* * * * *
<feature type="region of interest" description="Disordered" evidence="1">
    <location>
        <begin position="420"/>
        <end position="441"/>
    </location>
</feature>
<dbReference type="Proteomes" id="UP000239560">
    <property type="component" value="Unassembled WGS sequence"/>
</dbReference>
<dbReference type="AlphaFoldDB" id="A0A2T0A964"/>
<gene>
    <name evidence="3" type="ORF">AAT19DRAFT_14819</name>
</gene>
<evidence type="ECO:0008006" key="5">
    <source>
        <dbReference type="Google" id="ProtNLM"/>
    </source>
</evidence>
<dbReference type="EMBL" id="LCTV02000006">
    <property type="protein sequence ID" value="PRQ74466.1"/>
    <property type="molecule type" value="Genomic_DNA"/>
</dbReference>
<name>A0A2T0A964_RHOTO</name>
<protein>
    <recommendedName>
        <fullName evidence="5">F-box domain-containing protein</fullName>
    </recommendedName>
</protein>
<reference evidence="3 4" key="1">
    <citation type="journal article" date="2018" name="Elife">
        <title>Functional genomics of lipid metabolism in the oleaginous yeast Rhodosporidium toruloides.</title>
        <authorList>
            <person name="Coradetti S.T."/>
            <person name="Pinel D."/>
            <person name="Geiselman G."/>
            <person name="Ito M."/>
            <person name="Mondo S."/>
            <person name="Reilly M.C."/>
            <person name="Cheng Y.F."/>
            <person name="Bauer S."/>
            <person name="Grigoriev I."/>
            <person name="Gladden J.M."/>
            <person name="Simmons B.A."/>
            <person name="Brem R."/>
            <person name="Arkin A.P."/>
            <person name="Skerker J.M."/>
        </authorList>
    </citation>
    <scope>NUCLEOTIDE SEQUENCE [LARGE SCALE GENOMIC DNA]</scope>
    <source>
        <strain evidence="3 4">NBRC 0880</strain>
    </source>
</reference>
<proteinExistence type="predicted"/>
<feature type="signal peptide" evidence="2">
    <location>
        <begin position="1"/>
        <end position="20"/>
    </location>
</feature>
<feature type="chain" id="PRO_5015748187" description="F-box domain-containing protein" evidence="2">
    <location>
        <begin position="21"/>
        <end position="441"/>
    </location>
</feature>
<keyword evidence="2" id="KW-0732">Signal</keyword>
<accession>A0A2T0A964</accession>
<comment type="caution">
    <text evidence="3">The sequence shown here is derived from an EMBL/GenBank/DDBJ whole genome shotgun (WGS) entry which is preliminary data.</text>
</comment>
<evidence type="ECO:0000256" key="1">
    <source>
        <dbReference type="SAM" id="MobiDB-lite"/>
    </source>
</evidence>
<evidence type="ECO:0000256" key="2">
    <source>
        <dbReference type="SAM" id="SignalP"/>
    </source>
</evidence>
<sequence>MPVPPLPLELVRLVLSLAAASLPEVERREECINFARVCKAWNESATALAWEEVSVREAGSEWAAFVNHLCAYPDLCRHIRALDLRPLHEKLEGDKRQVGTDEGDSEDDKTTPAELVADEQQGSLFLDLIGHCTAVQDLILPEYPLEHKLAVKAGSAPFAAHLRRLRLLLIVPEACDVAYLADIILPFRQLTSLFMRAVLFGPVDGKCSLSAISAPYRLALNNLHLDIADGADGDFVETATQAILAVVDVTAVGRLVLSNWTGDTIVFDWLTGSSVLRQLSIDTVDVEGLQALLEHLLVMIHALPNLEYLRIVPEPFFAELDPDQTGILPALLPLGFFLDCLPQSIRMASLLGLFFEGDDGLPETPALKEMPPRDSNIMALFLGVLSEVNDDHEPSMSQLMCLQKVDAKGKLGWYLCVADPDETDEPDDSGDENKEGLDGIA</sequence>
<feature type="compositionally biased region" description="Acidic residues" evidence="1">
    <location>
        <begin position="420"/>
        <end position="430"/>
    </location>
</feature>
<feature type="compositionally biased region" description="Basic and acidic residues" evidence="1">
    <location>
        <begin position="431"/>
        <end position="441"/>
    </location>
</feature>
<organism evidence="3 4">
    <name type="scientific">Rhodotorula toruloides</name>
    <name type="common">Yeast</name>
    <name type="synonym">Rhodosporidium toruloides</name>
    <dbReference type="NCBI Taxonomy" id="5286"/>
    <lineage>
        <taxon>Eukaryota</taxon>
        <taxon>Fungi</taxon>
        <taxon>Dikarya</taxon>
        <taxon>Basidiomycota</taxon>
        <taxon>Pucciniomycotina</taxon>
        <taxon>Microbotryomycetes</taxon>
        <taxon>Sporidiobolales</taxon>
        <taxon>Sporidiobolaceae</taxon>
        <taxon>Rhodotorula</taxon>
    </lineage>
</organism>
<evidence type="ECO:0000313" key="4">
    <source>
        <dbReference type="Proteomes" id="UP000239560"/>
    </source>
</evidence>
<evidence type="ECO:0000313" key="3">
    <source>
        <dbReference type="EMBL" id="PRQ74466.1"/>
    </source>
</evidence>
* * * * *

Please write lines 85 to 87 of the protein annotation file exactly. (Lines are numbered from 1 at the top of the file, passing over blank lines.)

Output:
        <begin position="420"/>
        <end position="430"/>
    </location>